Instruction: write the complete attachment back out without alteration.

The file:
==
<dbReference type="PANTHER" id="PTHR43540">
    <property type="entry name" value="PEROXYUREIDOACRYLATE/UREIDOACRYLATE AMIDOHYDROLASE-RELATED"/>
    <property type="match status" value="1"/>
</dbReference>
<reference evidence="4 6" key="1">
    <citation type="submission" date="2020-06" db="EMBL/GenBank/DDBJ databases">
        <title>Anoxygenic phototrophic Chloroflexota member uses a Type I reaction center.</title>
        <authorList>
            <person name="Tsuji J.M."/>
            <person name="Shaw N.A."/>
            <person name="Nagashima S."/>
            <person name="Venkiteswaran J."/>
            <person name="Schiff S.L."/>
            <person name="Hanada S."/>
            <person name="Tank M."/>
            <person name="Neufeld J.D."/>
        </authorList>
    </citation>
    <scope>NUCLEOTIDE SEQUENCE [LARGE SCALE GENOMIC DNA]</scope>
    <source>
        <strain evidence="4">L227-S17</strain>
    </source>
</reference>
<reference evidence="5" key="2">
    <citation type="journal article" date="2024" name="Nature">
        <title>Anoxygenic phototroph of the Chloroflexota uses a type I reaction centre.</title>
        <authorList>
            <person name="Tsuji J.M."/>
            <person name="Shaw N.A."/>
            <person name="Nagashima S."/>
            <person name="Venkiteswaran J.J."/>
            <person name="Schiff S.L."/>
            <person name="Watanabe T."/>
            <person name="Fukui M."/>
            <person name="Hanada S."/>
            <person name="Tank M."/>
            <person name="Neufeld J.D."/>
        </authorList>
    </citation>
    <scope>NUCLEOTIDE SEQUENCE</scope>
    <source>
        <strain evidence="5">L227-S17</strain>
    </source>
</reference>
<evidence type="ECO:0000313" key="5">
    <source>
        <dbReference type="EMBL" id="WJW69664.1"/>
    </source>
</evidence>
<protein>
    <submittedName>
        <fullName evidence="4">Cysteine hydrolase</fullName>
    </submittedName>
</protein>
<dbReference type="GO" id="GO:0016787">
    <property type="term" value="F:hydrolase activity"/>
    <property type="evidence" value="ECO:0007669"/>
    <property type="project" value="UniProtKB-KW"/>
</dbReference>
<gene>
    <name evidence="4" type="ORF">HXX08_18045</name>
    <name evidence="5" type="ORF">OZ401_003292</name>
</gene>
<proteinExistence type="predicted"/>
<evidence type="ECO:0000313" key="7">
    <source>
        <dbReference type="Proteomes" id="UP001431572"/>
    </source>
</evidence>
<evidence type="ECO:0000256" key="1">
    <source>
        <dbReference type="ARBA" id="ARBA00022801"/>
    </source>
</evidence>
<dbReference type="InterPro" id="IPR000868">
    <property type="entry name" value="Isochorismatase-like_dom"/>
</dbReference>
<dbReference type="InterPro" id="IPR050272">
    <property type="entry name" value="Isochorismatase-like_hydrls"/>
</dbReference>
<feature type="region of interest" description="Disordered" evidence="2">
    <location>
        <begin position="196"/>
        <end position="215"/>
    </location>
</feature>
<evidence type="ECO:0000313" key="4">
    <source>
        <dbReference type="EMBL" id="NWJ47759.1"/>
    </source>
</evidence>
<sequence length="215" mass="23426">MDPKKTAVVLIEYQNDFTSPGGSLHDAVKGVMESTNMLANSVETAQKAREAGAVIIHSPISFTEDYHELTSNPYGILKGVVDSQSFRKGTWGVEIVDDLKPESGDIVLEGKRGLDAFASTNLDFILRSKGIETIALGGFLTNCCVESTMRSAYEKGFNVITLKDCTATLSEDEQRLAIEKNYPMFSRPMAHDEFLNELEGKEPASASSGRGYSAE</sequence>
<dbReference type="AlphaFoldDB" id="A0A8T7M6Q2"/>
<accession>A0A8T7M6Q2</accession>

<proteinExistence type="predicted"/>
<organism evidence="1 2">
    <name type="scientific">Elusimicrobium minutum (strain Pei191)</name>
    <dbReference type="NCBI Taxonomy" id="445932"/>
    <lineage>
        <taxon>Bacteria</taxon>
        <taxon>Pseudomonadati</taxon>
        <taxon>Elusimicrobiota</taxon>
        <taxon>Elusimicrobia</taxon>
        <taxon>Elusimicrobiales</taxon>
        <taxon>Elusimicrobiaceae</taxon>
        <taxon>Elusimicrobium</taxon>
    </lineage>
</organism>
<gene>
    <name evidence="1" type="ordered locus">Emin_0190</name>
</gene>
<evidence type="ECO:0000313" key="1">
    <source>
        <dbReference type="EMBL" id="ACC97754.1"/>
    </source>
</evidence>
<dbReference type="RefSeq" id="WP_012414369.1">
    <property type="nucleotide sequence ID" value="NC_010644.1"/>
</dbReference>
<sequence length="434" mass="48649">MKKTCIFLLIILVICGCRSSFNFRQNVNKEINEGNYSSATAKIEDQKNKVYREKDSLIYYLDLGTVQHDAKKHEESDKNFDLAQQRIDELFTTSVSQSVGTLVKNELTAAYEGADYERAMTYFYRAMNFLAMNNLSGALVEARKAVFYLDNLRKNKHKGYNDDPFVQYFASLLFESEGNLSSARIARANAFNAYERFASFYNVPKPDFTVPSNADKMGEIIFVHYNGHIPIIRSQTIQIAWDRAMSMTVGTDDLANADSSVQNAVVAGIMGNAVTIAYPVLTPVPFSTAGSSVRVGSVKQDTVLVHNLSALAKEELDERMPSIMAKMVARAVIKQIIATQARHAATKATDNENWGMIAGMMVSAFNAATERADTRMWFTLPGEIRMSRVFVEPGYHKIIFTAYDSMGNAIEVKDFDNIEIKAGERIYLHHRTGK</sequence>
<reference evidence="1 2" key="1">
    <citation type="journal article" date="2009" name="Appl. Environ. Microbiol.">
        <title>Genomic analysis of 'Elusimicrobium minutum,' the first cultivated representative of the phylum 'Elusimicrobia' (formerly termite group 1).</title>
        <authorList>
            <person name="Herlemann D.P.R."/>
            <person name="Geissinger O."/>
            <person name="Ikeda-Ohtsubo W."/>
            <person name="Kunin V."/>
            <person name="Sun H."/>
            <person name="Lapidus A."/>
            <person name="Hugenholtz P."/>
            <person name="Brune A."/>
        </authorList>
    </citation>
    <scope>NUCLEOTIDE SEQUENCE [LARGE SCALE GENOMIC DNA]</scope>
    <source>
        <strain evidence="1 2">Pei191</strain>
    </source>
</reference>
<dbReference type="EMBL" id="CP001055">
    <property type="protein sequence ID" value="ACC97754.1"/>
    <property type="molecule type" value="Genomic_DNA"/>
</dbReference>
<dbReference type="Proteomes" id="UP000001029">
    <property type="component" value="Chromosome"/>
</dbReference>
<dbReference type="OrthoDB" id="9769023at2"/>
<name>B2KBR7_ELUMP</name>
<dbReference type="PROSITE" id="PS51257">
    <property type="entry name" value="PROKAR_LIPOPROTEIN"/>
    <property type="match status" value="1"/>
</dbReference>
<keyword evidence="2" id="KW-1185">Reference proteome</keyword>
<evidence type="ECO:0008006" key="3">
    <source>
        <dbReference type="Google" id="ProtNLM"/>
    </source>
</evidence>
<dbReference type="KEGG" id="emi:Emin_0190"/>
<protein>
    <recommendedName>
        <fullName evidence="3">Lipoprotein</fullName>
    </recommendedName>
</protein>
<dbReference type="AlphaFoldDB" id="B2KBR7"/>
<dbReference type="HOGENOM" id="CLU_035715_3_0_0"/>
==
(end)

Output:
<dbReference type="PANTHER" id="PTHR43540">
    <property type="entry name" value="PEROXYUREIDOACRYLATE/UREIDOACRYLATE AMIDOHYDROLASE-RELATED"/>
    <property type="match status" value="1"/>
</dbReference>
<reference evidence="4 6" key="1">
    <citation type="submission" date="2020-06" db="EMBL/GenBank/DDBJ databases">
        <title>Anoxygenic phototrophic Chloroflexota member uses a Type I reaction center.</title>
        <authorList>
            <person name="Tsuji J.M."/>
            <person name="Shaw N.A."/>
            <person name="Nagashima S."/>
            <person name="Venkiteswaran J."/>
            <person name="Schiff S.L."/>
            <person name="Hanada S."/>
            <person name="Tank M."/>
            <person name="Neufeld J.D."/>
        </authorList>
    </citation>
    <scope>NUCLEOTIDE SEQUENCE [LARGE SCALE GENOMIC DNA]</scope>
    <source>
        <strain evidence="4">L227-S17</strain>
    </source>
</reference>
<reference evidence="5" key="2">
    <citation type="journal article" date="2024" name="Nature">
        <title>Anoxygenic phototroph of the Chloroflexota uses a type I reaction centre.</title>
        <authorList>
            <person name="Tsuji J.M."/>
            <person name="Shaw N.A."/>
            <person name="Nagashima S."/>
            <person name="Venkiteswaran J.J."/>
            <person name="Schiff S.L."/>
            <person name="Watanabe T."/>
            <person name="Fukui M."/>
            <person name="Hanada S."/>
            <person name="Tank M."/>
            <person name="Neufeld J.D."/>
        </authorList>
    </citation>
    <scope>NUCLEOTIDE SEQUENCE</scope>
    <source>
        <strain evidence="5">L227-S17</strain>
    </source>
</reference>
<evidence type="ECO:0000313" key="5">
    <source>
        <dbReference type="EMBL" id="WJW69664.1"/>
    </source>
</evidence>
<protein>
    <submittedName>
        <fullName evidence="4">Cysteine hydrolase</fullName>
    </submittedName>
</protein>
<dbReference type="GO" id="GO:0016787">
    <property type="term" value="F:hydrolase activity"/>
    <property type="evidence" value="ECO:0007669"/>
    <property type="project" value="UniProtKB-KW"/>
</dbReference>
<gene>
    <name evidence="4" type="ORF">HXX08_18045</name>
    <name evidence="5" type="ORF">OZ401_003292</name>
</gene>
<proteinExistence type="predicted"/>
<evidence type="ECO:0000313" key="7">
    <source>
        <dbReference type="Proteomes" id="UP001431572"/>
    </source>
</evidence>
<evidence type="ECO:0000256" key="1">
    <source>
        <dbReference type="ARBA" id="ARBA00022801"/>
    </source>
</evidence>
<dbReference type="InterPro" id="IPR000868">
    <property type="entry name" value="Isochorismatase-like_dom"/>
</dbReference>
<dbReference type="InterPro" id="IPR050272">
    <property type="entry name" value="Isochorismatase-like_hydrls"/>
</dbReference>
<feature type="region of interest" description="Disordered" evidence="2">
    <location>
        <begin position="196"/>
        <end position="215"/>
    </location>
</feature>
<evidence type="ECO:0000313" key="4">
    <source>
        <dbReference type="EMBL" id="NWJ47759.1"/>
    </source>
</evidence>
<sequence length="215" mass="23426">MDPKKTAVVLIEYQNDFTSPGGSLHDAVKGVMESTNMLANSVETAQKAREAGAVIIHSPISFTEDYHELTSNPYGILKGVVDSQSFRKGTWGVEIVDDLKPESGDIVLEGKRGLDAFASTNLDFILRSKGIETIALGGFLTNCCVESTMRSAYEKGFNVITLKDCTATLSEDEQRLAIEKNYPMFSRPMAHDEFLNELEGKEPASASSGRGYSAE</sequence>
<dbReference type="AlphaFoldDB" id="A0A8T7M6Q2"/>
<accession>A0A8T7M6Q2</accession>

<proteinExistence type="predicted"/>
<organism evidence="1 2">
    <name type="scientific">Elusimicrobium minutum (strain Pei191)</name>
    <dbReference type="NCBI Taxonomy" id="445932"/>
    <lineage>
        <taxon>Bacteria</taxon>
        <taxon>Pseudomonadati</taxon>
        <taxon>Elusimicrobiota</taxon>
        <taxon>Elusimicrobia</taxon>
        <taxon>Elusimicrobiales</taxon>
        <taxon>Elusimicrobiaceae</taxon>
        <taxon>Elusimicrobium</taxon>
    </lineage>
</organism>
<gene>
    <name evidence="1" type="ordered locus">Emin_0190</name>
</gene>
<evidence type="ECO:0000313" key="1">
    <source>
        <dbReference type="EMBL" id="ACC97754.1"/>
    </source>
</evidence>
<dbReference type="RefSeq" id="WP_012414369.1">
    <property type="nucleotide sequence ID" value="NC_010644.1"/>
</dbReference>
<sequence length="434" mass="48649">MKKTCIFLLIILVICGCRSSFNFRQNVNKEINEGNYSSATAKIEDQKNKVYREKDSLIYYLDLGTVQHDAKKHEESDKNFDLAQQRIDELFTTSVSQSVGTLVKNELTAAYEGADYERAMTYFYRAMNFLAMNNLSGALVEARKAVFYLDNLRKNKHKGYNDDPFVQYFASLLFESEGNLSSARIARANAFNAYERFASFYNVPKPDFTVPSNADKMGEIIFVHYNGHIPIIRSQTIQIAWDRAMSMTVGTDDLANADSSVQNAVVAGIMGNAVTIAYPVLTPVPFSTAGSSVRVGSVKQDTVLVHNLSALAKEELDERMPSIMAKMVARAVIKQIIATQARHAATKATDNENWGMIAGMMVSAFNAATERADTRMWFTLPGEIRMSRVFVEPGYHKIIFTAYDSMGNAIEVKDFDNIEIKAGERIYLHHRTGK</sequence>
<reference evidence="1 2" key="1">
    <citation type="journal article" date="2009" name="Appl. Environ. Microbiol.">
        <title>Genomic analysis of 'Elusimicrobium minutum,' the first cultivated representative of the phylum 'Elusimicrobia' (formerly termite group 1).</title>
        <authorList>
            <person name="Herlemann D.P.R."/>
            <person name="Geissinger O."/>
            <person name="Ikeda-Ohtsubo W."/>
            <person name="Kunin V."/>
            <person name="Sun H."/>
            <person name="Lapidus A."/>
            <person name="Hugenholtz P."/>
            <person name="Brune A."/>
        </authorList>
    </citation>
    <scope>NUCLEOTIDE SEQUENCE [LARGE SCALE GENOMIC DNA]</scope>
    <source>
        <strain evidence="1 2">Pei191</strain>
    </source>
</reference>
<dbReference type="EMBL" id="CP001055">
    <property type="protein sequence ID" value="ACC97754.1"/>
    <property type="molecule type" value="Genomic_DNA"/>
</dbReference>
<dbReference type="Proteomes" id="UP000001029">
    <property type="component" value="Chromosome"/>
</dbReference>
<dbReference type="OrthoDB" id="9769023at2"/>
<name>B2KBR7_ELUMP</name>
<dbReference type="PROSITE" id="PS51257">
    <property type="entry name" value="PROKAR_LIPOPROTEIN"/>
    <property type="match status" value="1"/>
</dbReference>
<keyword evidence="2" id="KW-1185">Reference proteome</keyword>
<evidence type="ECO:0008006" key="3">
    <source>
        <dbReference type="Google" id="ProtNLM"/>
    </source>
</evidence>
<dbReference type="KEGG" id="emi:Emin_0190"/>
<protein>
    <recommendedName>
        <fullName evidence="3">Lipoprotein</fullName>
    </recommendedName>
</protein>
<dbReference type="AlphaFoldDB" id="B2KBR7"/>
<dbReference type="HOGENOM" id="CLU_035715_3_0_0"/>